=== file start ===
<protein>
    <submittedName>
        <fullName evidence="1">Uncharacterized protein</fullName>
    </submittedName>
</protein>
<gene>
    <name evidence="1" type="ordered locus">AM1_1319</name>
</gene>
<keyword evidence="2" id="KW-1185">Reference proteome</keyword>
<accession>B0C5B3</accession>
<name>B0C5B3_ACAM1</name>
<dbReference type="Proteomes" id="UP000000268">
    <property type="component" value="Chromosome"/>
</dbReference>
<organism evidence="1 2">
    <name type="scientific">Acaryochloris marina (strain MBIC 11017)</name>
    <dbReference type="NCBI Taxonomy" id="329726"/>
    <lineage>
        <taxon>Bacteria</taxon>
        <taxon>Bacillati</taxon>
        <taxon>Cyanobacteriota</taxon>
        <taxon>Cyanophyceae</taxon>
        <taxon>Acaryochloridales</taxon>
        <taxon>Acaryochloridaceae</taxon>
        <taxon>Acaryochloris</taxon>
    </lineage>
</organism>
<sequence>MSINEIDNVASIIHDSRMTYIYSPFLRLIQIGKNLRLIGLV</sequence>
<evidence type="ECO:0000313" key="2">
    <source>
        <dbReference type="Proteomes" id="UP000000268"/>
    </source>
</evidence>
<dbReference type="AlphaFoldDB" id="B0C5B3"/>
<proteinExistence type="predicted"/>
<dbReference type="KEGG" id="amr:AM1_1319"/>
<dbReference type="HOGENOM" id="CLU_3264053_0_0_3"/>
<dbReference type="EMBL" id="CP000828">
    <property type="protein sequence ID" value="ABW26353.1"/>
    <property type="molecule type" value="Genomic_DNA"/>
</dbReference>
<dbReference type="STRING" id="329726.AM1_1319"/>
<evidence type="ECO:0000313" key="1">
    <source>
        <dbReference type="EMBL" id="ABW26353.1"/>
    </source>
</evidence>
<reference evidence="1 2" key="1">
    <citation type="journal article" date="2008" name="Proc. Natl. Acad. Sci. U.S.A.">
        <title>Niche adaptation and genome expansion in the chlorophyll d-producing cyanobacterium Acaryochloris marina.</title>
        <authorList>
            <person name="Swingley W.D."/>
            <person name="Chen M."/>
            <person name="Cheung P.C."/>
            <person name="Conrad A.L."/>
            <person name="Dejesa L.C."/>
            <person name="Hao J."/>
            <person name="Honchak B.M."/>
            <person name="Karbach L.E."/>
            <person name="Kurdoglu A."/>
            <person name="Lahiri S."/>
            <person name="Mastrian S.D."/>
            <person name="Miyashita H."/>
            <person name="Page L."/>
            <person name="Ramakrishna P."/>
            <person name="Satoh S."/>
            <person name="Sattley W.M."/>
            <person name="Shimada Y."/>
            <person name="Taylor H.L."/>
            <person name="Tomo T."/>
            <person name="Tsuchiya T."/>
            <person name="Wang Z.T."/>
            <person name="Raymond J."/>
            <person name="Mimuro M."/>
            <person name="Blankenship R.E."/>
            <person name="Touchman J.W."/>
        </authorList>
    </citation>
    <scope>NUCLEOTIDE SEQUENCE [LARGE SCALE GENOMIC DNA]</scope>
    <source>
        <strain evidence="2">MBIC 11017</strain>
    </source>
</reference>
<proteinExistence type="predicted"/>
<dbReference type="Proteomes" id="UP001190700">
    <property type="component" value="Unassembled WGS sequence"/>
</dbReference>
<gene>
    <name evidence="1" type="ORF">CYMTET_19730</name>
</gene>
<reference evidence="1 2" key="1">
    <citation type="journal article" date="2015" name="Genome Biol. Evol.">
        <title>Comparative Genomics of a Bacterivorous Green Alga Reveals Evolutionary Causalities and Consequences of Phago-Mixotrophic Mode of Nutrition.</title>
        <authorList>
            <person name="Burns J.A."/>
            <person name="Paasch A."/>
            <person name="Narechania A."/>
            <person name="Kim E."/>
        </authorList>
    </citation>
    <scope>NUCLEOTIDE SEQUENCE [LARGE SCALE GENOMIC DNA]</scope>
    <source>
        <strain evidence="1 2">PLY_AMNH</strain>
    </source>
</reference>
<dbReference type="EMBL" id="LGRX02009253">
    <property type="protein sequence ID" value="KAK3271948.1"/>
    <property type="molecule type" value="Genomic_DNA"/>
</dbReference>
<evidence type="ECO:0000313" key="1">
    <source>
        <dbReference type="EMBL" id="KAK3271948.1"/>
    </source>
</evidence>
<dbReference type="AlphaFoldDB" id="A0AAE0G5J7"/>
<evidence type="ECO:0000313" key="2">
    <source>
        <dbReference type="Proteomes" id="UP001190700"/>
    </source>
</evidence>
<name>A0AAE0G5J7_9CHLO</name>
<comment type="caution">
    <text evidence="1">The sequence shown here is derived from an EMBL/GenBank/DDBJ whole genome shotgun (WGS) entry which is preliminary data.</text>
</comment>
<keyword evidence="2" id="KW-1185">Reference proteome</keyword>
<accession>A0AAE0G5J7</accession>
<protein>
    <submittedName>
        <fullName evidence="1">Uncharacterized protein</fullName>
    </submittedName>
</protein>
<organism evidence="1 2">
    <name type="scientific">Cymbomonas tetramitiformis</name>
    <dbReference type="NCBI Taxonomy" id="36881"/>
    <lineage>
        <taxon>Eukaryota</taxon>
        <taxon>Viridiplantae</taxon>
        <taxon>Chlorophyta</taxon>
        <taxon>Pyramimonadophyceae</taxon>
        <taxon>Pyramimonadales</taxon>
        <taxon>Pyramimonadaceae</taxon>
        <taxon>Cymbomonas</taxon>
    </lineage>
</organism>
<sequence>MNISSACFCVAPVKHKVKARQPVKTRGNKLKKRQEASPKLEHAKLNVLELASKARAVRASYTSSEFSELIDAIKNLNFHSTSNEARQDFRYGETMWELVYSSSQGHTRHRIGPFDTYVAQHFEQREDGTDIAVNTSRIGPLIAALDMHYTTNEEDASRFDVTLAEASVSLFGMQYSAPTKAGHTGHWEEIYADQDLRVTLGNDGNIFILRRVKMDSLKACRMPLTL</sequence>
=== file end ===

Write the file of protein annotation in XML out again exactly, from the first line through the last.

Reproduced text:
<protein>
    <submittedName>
        <fullName evidence="1">Uncharacterized protein</fullName>
    </submittedName>
</protein>
<gene>
    <name evidence="1" type="ordered locus">AM1_1319</name>
</gene>
<keyword evidence="2" id="KW-1185">Reference proteome</keyword>
<accession>B0C5B3</accession>
<name>B0C5B3_ACAM1</name>
<dbReference type="Proteomes" id="UP000000268">
    <property type="component" value="Chromosome"/>
</dbReference>
<organism evidence="1 2">
    <name type="scientific">Acaryochloris marina (strain MBIC 11017)</name>
    <dbReference type="NCBI Taxonomy" id="329726"/>
    <lineage>
        <taxon>Bacteria</taxon>
        <taxon>Bacillati</taxon>
        <taxon>Cyanobacteriota</taxon>
        <taxon>Cyanophyceae</taxon>
        <taxon>Acaryochloridales</taxon>
        <taxon>Acaryochloridaceae</taxon>
        <taxon>Acaryochloris</taxon>
    </lineage>
</organism>
<sequence>MSINEIDNVASIIHDSRMTYIYSPFLRLIQIGKNLRLIGLV</sequence>
<evidence type="ECO:0000313" key="2">
    <source>
        <dbReference type="Proteomes" id="UP000000268"/>
    </source>
</evidence>
<dbReference type="AlphaFoldDB" id="B0C5B3"/>
<proteinExistence type="predicted"/>
<dbReference type="KEGG" id="amr:AM1_1319"/>
<dbReference type="HOGENOM" id="CLU_3264053_0_0_3"/>
<dbReference type="EMBL" id="CP000828">
    <property type="protein sequence ID" value="ABW26353.1"/>
    <property type="molecule type" value="Genomic_DNA"/>
</dbReference>
<dbReference type="STRING" id="329726.AM1_1319"/>
<evidence type="ECO:0000313" key="1">
    <source>
        <dbReference type="EMBL" id="ABW26353.1"/>
    </source>
</evidence>
<reference evidence="1 2" key="1">
    <citation type="journal article" date="2008" name="Proc. Natl. Acad. Sci. U.S.A.">
        <title>Niche adaptation and genome expansion in the chlorophyll d-producing cyanobacterium Acaryochloris marina.</title>
        <authorList>
            <person name="Swingley W.D."/>
            <person name="Chen M."/>
            <person name="Cheung P.C."/>
            <person name="Conrad A.L."/>
            <person name="Dejesa L.C."/>
            <person name="Hao J."/>
            <person name="Honchak B.M."/>
            <person name="Karbach L.E."/>
            <person name="Kurdoglu A."/>
            <person name="Lahiri S."/>
            <person name="Mastrian S.D."/>
            <person name="Miyashita H."/>
            <person name="Page L."/>
            <person name="Ramakrishna P."/>
            <person name="Satoh S."/>
            <person name="Sattley W.M."/>
            <person name="Shimada Y."/>
            <person name="Taylor H.L."/>
            <person name="Tomo T."/>
            <person name="Tsuchiya T."/>
            <person name="Wang Z.T."/>
            <person name="Raymond J."/>
            <person name="Mimuro M."/>
            <person name="Blankenship R.E."/>
            <person name="Touchman J.W."/>
        </authorList>
    </citation>
    <scope>NUCLEOTIDE SEQUENCE [LARGE SCALE GENOMIC DNA]</scope>
    <source>
        <strain evidence="2">MBIC 11017</strain>
    </source>
</reference>
<proteinExistence type="predicted"/>
<dbReference type="Proteomes" id="UP001190700">
    <property type="component" value="Unassembled WGS sequence"/>
</dbReference>
<gene>
    <name evidence="1" type="ORF">CYMTET_19730</name>
</gene>
<reference evidence="1 2" key="1">
    <citation type="journal article" date="2015" name="Genome Biol. Evol.">
        <title>Comparative Genomics of a Bacterivorous Green Alga Reveals Evolutionary Causalities and Consequences of Phago-Mixotrophic Mode of Nutrition.</title>
        <authorList>
            <person name="Burns J.A."/>
            <person name="Paasch A."/>
            <person name="Narechania A."/>
            <person name="Kim E."/>
        </authorList>
    </citation>
    <scope>NUCLEOTIDE SEQUENCE [LARGE SCALE GENOMIC DNA]</scope>
    <source>
        <strain evidence="1 2">PLY_AMNH</strain>
    </source>
</reference>
<dbReference type="EMBL" id="LGRX02009253">
    <property type="protein sequence ID" value="KAK3271948.1"/>
    <property type="molecule type" value="Genomic_DNA"/>
</dbReference>
<evidence type="ECO:0000313" key="1">
    <source>
        <dbReference type="EMBL" id="KAK3271948.1"/>
    </source>
</evidence>
<dbReference type="AlphaFoldDB" id="A0AAE0G5J7"/>
<evidence type="ECO:0000313" key="2">
    <source>
        <dbReference type="Proteomes" id="UP001190700"/>
    </source>
</evidence>
<name>A0AAE0G5J7_9CHLO</name>
<comment type="caution">
    <text evidence="1">The sequence shown here is derived from an EMBL/GenBank/DDBJ whole genome shotgun (WGS) entry which is preliminary data.</text>
</comment>
<keyword evidence="2" id="KW-1185">Reference proteome</keyword>
<accession>A0AAE0G5J7</accession>
<protein>
    <submittedName>
        <fullName evidence="1">Uncharacterized protein</fullName>
    </submittedName>
</protein>
<organism evidence="1 2">
    <name type="scientific">Cymbomonas tetramitiformis</name>
    <dbReference type="NCBI Taxonomy" id="36881"/>
    <lineage>
        <taxon>Eukaryota</taxon>
        <taxon>Viridiplantae</taxon>
        <taxon>Chlorophyta</taxon>
        <taxon>Pyramimonadophyceae</taxon>
        <taxon>Pyramimonadales</taxon>
        <taxon>Pyramimonadaceae</taxon>
        <taxon>Cymbomonas</taxon>
    </lineage>
</organism>
<sequence>MNISSACFCVAPVKHKVKARQPVKTRGNKLKKRQEASPKLEHAKLNVLELASKARAVRASYTSSEFSELIDAIKNLNFHSTSNEARQDFRYGETMWELVYSSSQGHTRHRIGPFDTYVAQHFEQREDGTDIAVNTSRIGPLIAALDMHYTTNEEDASRFDVTLAEASVSLFGMQYSAPTKAGHTGHWEEIYADQDLRVTLGNDGNIFILRRVKMDSLKACRMPLTL</sequence>